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Is 2016 The Year When The World Tumbles Back Into Economic Crisis?

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http://www.theguardian.com/business/2016/jan/09/2016-world-tumbles-back-economic-crisis

Rarely have financial markets had a more traumatic start to the year. Shares plunged, the price of oil clattered to its lowest level in 11 years, trading on the Chinese stock market was halted twice, and the World Bank warned that a “perfect storm” might be brewing.

George Osborne chose his moment well to go public with his concern that the UK faces a “cocktail of threats”. In addition to the $2tn wiped off global stock markets, the North Koreans claimed they had exploded a hydrogen bomb and relations between Saudi Arabia and Iran worsened markedly.

On the face of it, there seems no reason why the global markets should remain depressed. Rising oil prices have traditionally been associated with recessions, so a drop of more than two-thirds in the cost of a barrel of crude should, logically, be good for growth. Cheaper energy means lower costs for businesses and additional spending power for consumers. There are winners and losers from a falling oil price but on balance the impact should be positive.

What’s more, it could be that the gloom about China is overdone. The slowdown in the rate of growth is not just intentional but desirable. Should the economy cool more quickly than planned, Beijing has plenty of power to ensure there is no hard landing: it can boost public spending; it can push the currency lower to boost exports; it can cut interest rates.

Trading on the Chinese stock market was a farce. “Circuit breakers” were introduced at the start of the year to prevent turbulence, used twice to stop investors selling shares, and then abruptly dumped at the end of last week. But the chaos needs to be put into perspective. Only the rich play on the Chinese stock market and their activities have little bearing on corporate investment. Share prices rose by 150% between June 2014 and May 2015: events since have seen the froth blown off the market, but the wider implications for China, let alone the rest of the world, are negligible.

The US-based fund manager Blackrock remains sanguine about the prospects for 2016, seeing events of the past week as akin to the brief period of turmoil last August rather than the start of a bear market. “On balance, the US economy is in decent shape (outside of manufacturing) and economic conditions in Europe are improving as well. The declines in these markets may have more to do with sentiment than substance,” it said.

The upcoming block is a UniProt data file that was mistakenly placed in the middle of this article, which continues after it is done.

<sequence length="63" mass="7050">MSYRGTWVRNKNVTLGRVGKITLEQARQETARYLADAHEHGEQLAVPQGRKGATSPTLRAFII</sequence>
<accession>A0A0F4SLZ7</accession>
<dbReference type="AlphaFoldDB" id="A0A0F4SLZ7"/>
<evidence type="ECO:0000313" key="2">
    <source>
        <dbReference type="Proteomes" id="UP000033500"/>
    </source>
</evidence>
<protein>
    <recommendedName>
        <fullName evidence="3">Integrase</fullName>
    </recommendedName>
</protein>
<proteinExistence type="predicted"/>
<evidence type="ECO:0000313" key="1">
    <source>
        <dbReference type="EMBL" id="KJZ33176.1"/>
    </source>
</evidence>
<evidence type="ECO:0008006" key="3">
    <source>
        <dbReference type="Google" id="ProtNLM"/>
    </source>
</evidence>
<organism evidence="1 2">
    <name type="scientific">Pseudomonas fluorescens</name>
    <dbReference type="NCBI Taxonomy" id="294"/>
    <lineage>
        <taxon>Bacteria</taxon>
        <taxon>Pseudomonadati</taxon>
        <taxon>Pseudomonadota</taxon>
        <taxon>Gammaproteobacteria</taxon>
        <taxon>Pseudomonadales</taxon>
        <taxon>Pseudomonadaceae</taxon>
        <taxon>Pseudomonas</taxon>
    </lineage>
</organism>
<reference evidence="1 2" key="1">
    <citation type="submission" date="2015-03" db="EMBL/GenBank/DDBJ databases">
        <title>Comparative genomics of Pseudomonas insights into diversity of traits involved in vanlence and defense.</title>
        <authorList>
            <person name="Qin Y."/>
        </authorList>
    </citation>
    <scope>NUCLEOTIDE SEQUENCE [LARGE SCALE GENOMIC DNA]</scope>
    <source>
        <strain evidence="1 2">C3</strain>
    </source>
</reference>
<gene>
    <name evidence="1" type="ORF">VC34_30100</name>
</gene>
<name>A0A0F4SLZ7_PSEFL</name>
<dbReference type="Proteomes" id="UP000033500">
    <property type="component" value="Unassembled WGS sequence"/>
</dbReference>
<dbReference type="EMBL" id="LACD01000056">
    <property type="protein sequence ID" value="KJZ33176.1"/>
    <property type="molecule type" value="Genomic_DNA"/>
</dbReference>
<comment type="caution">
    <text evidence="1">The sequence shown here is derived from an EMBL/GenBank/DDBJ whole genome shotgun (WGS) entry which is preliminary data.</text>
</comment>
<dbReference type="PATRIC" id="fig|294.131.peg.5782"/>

There is, though, an alternative – and much darker – interpretation of the events of the past week, which begins and ends with China.

Rapid growth in what is now the world’s second-biggest economy helped prevent a second Great Depression in 2008-09, but there was a heavy price to pay. China spent public money lavishly – often on pointless projects – and by making credit cheap and abundant it set off a property boom. There has been misallocation of capital on a colossal scale, resulting in empty office blocks and unproductive factories.

So will 2016 be the year of another major crisis?

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Wk1 2016 was WORST stocks performance EVER.

Bodes ill.

For months 2016 has been shaping up to be 2001 or 2008mark2. Either or both were Recessions. The difference, once again, is they can't slash rates.

Recession likely turning Depressionary. #turningjapanese tho Japan missed out on Depression but had HPC and stocks crash over c 20 years. And zero inflation for some 15 years.

We're doing exactly the same as Japanese did in 1990s

Edited by Killer Bunny

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Well, I was in Japan from 1989 until 2004.

The wife and I struggled through recession and always thought that it would come right after a couple of years.. It didn't come right, in fact it got worse.

Naturally I expect things will get worse here too, I`m just surprised it`s taking so long.

What to do?

As in the 30`s try `dog and stick farming` or live a very simple life.

Really you`ve just got to be a little smarter than the pack....no big deal.

Edit...don't start from here.

Edited by council dweller

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Well, I was in Japan from 1989 until 2004.

The wife and I struggled through recession and always thought that it would come right after a couple of years.. It didn't come right, in fact it got worse.

Naturally I expect things will get worse here too, I`m just surprised it`s taking so long.

What to do?

As in the 30`s try `dog and stick farming` or live a very simple life.

Really you`ve just got to be a little smarter than the pack....no big deal.

Edit...don't start from here.

Was the 4 good years worth the move :D two and a half decades living in recession and heading into a possible depression ....is your middle name Jona

Edited by long time lurking

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Well , I had 2 unbelievably good years to start off with...wall to wall money and sex ! I`ve got some great stories !

When I say it was bad I don't mean Russian front bad.....my eyelids didn't drop off or stuff like that !

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At one stage 12 months ago I thought I was going mad.

The economy was apparently booming.

The housing market was booming.

New shops/pubs/restaurants were opening.

Everyone was driving around in their new BMW/VW/AUDI/RANGE ROVER.

Now it seems,. we were right after all. This was a a false recovery based on money printing and (more) debt.

Now people finances must be pretty precarious again and people are sitting on MORE debt.

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At one stage 12 months ago I thought I was going mad.

The economy was apparently booming.

The housing market was booming.

New shops/pubs/restaurants were opening.

Everyone was driving around in their new BMW/VW/AUDI/RANGE ROVER.

Now it seems,. we were right after all. This was a a false recovery based on money printing and (more) debt.

Now people finances must be pretty precarious again and people are sitting on MORE debt.